Dempsey is hot on the trail of a juicy scoop suggesting that a recent suicide was, in fact, a murder victim, which leads her to the wax museum. Ralph’s fiancée Charlotte (Wray) happens to be Flo’s roommate and a dead ringer for Igor’s late Marie Antoinette wax figure.

Adding to the mystery are eight corpses recently gone missing from the morgue and a shadowy, hooded figure. Another assistant, Professor Darcy (Arthur Edmund Crewe) is the actual procurer of victims (both living and dead). Fortunately for the cops and Dempsey, he’s also a heroin addict. By withholding his fix, the authorities manage to get the full confession, which leads the charging heroes to Anton Grot’s sauna of bubbling wax. They pulling the half-naked, screeching Charlotte out just in time, before she becomes immortalized.
Curtiz made one last return to grand-guignol with The Walking Dead, starring Boris Karloff, who still looked very much like his famous monster. Oddly, although made three years later, The Walking Dead seems more dated than Curtiz’ genre predecessor. Part of the reason is the production constraints made on the film, along with a reduced budget.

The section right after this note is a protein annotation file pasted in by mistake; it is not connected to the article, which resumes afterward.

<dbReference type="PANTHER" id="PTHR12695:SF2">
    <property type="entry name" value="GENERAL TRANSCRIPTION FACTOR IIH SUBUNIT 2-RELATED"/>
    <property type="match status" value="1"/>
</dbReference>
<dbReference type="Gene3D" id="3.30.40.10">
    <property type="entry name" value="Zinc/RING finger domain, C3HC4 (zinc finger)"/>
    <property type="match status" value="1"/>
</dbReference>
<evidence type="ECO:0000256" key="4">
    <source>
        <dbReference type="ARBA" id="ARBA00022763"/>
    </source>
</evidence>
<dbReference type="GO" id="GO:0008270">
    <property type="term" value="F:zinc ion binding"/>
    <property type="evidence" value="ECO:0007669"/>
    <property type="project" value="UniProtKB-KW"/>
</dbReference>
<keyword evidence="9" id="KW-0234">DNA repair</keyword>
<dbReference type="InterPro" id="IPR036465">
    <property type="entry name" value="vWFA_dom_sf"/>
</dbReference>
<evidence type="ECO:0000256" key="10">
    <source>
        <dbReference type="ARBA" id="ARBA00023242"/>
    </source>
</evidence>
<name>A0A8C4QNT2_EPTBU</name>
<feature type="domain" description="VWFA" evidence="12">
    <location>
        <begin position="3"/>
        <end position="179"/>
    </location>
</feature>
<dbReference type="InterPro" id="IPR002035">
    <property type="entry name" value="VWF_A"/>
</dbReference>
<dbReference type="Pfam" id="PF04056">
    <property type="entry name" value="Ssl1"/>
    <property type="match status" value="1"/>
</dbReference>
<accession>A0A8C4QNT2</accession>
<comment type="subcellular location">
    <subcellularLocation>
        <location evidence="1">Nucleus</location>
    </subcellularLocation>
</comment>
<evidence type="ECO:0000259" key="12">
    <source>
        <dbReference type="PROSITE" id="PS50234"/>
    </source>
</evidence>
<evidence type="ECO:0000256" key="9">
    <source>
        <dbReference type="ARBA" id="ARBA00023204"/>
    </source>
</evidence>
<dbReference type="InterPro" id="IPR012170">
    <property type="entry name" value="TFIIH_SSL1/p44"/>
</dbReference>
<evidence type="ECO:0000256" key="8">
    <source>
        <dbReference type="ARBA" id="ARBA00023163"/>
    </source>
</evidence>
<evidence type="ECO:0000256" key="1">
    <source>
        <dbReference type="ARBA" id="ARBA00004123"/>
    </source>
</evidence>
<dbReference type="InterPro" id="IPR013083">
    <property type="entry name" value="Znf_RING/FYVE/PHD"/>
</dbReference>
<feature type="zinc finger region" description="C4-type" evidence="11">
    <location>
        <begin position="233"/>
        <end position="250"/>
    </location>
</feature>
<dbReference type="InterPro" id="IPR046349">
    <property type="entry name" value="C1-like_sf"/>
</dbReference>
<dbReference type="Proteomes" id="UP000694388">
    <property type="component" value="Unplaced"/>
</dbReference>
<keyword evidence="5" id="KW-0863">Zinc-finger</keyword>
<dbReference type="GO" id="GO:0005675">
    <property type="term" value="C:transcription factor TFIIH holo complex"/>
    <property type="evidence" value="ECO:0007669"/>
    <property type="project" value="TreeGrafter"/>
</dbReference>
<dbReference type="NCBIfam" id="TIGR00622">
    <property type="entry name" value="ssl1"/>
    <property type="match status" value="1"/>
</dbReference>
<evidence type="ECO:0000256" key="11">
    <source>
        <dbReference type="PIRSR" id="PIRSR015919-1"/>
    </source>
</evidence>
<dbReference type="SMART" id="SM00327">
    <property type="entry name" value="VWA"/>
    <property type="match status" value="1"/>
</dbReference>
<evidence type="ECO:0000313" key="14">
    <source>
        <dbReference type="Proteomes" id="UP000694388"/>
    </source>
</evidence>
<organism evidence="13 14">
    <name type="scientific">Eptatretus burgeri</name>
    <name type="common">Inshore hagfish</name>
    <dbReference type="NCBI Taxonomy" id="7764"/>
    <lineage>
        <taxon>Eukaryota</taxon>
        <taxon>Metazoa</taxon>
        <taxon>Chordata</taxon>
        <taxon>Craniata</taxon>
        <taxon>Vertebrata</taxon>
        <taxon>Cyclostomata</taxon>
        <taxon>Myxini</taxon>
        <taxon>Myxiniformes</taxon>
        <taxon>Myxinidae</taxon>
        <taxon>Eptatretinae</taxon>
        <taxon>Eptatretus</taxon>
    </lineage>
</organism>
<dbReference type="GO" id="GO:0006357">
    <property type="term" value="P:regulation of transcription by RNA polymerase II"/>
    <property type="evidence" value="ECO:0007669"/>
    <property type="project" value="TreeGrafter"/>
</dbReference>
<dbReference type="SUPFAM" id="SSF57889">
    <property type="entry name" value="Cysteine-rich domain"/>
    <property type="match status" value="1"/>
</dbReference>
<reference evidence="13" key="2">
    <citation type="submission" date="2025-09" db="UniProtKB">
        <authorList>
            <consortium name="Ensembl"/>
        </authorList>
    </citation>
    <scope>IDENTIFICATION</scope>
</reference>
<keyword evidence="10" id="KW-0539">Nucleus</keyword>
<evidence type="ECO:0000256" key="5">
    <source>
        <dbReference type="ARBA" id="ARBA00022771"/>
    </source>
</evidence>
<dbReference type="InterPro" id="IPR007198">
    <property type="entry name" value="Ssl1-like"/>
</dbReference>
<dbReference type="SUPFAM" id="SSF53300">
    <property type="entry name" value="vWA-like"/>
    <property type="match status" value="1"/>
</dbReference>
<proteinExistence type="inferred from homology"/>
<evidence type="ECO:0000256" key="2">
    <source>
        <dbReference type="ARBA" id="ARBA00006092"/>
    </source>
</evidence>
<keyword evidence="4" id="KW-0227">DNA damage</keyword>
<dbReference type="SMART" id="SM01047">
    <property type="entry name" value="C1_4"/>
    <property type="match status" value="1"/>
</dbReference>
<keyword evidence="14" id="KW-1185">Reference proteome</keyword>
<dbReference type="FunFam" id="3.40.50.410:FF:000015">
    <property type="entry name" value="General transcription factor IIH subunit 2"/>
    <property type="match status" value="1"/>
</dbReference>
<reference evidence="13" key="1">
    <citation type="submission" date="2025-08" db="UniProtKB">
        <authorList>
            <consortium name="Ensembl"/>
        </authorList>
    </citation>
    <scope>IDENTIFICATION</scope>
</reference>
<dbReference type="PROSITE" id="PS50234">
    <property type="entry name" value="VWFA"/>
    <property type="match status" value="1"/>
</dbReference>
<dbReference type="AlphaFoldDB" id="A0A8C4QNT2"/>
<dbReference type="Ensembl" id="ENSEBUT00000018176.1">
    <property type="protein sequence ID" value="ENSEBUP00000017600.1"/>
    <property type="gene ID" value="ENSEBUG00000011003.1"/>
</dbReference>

Karloff plays the ex-con/pianist John Ellman who gets framed by racketeers and his own attorney (Ricardo Cortz) for the murder of Judge Shaw (Joseph King), who just happens to be the judge who had previously sent Ellman to prison. Ellman’s only hope resides in witnesses coming forward. The witnesses do arrive, albeit too late, and Ellman is electrocuted. Fortunately, Dr. Beaumont (a pre-Saint Nicholas Edmund Gwenn) has invented an “electric device” that shocks Ellman back to life. However, life is not what Ellman is interested in, as he is now among “The Walking Dead.”

The combination of Karloff and Curitz proves worthwhile, despite Production Code demands to keep Ellman sympathetic. Although Ellman clearly seeks revenge, the Hays brand of morality does not permit vigilante killing. Thus, Ellman stares down each of the guilty parties who all, in turn, meet “accidental” deaths. Curtiz’s direction is briskly paced and Karloff keeps us glued to the screen through all the nonsense. Although not officially a “mad doctor” film, The Walking Dead can be grouped with Boris’ work in that field and, under Curtiz’ sympathetic, craftsman-like guidance, it stands out as the best specimen from that Karloffian sub-genre.